Abstract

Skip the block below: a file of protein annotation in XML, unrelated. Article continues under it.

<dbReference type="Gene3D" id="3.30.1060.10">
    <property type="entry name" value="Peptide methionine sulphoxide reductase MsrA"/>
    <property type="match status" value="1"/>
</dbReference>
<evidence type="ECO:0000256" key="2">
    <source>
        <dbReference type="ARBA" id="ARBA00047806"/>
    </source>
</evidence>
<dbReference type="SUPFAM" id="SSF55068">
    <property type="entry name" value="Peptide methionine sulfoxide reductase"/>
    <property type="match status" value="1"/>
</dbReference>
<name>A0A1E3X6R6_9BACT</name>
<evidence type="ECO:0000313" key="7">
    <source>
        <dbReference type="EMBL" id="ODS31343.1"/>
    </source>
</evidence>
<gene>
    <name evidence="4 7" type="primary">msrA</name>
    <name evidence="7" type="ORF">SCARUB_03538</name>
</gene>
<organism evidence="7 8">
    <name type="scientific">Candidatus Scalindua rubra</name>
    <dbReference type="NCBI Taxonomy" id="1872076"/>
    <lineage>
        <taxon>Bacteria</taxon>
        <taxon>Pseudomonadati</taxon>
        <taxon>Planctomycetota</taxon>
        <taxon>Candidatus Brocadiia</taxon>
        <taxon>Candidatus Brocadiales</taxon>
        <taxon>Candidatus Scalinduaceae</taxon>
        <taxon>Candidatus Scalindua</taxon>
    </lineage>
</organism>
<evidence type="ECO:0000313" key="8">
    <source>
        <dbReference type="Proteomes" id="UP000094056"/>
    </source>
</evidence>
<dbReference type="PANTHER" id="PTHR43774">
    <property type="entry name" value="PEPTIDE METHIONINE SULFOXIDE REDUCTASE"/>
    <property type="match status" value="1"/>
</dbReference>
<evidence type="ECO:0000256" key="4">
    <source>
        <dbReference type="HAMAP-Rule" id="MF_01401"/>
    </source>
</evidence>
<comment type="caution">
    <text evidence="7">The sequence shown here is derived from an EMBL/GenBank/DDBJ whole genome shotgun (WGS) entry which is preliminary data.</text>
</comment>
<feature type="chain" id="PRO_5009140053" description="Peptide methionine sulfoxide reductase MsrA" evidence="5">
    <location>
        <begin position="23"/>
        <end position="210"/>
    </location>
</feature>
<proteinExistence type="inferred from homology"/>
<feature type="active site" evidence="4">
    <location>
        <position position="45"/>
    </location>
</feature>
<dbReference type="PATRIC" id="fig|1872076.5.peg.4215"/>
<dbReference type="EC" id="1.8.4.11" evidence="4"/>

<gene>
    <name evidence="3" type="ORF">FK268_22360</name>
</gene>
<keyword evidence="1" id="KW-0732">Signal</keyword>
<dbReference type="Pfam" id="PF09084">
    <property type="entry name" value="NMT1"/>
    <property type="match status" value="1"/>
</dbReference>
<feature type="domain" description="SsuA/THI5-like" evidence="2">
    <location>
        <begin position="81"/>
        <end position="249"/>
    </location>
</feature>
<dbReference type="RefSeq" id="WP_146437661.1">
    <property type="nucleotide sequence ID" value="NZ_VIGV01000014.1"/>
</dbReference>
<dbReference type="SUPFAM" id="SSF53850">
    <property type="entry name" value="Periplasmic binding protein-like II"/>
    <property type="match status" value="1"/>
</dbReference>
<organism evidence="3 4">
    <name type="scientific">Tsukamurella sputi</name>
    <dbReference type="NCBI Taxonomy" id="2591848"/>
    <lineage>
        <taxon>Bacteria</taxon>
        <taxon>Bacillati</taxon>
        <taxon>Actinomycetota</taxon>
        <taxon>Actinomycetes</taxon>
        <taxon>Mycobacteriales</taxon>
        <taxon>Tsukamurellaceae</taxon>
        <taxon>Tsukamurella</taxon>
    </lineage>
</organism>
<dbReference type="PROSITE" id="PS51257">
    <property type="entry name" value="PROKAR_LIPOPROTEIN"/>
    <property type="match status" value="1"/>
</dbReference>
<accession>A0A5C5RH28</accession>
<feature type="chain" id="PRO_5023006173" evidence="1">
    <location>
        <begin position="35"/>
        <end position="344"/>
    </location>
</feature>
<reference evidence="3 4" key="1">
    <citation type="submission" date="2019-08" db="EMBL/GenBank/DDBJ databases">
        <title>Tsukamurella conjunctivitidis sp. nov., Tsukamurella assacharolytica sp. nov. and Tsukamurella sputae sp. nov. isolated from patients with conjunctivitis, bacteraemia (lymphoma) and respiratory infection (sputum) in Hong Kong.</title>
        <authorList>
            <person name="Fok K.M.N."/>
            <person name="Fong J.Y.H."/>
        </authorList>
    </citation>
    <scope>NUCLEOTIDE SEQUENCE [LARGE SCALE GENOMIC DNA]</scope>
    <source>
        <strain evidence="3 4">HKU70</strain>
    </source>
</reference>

Tectonic processes associated with supercontinent cycles result in a variety of basin types, and the isotopic dating of detrital minerals within sedimentary sequences assists palaeogeographical reconstructions. Basins located along the Laurentia–Baltica margin prior to assembly of Rodinia at 1.2–1.0 Ga are dominated by zircon detritus derived from contemporaneous magmatic arcs. Basins formed during assembly are also dominated by zircon detritus with ages similar to that of sediment accumulation, reflecting syn-collisional magmatism and rapid exhumation of the developing Grenville–Sveconorwegian orogen. Post-collision intracratonic basins lack input from syn-depositional magmatism, and are dominated by significantly older detritus derived from the mountain range as well as its foreland. Basins formed during late Neoproterozoic to Cambrian breakup of Rodinia are divisible into two types. Those within the Caledonides lie on the Grenville–Sveconorwegian foreland and incorporate Archaean and Palaeoproterozoic detritus derived from the cratonic interior and Mesoproterozoic detritus derived from the eroded remnants of the orogen. In the Appalachian orogen, such basins are dominated by Mesoproterozoic detritus with older detritus forming only a minor component, suggesting restricted input from the cratonic interior as a result of either the Grenville orogen still forming a drainage divide or the formation of rift shoulders.

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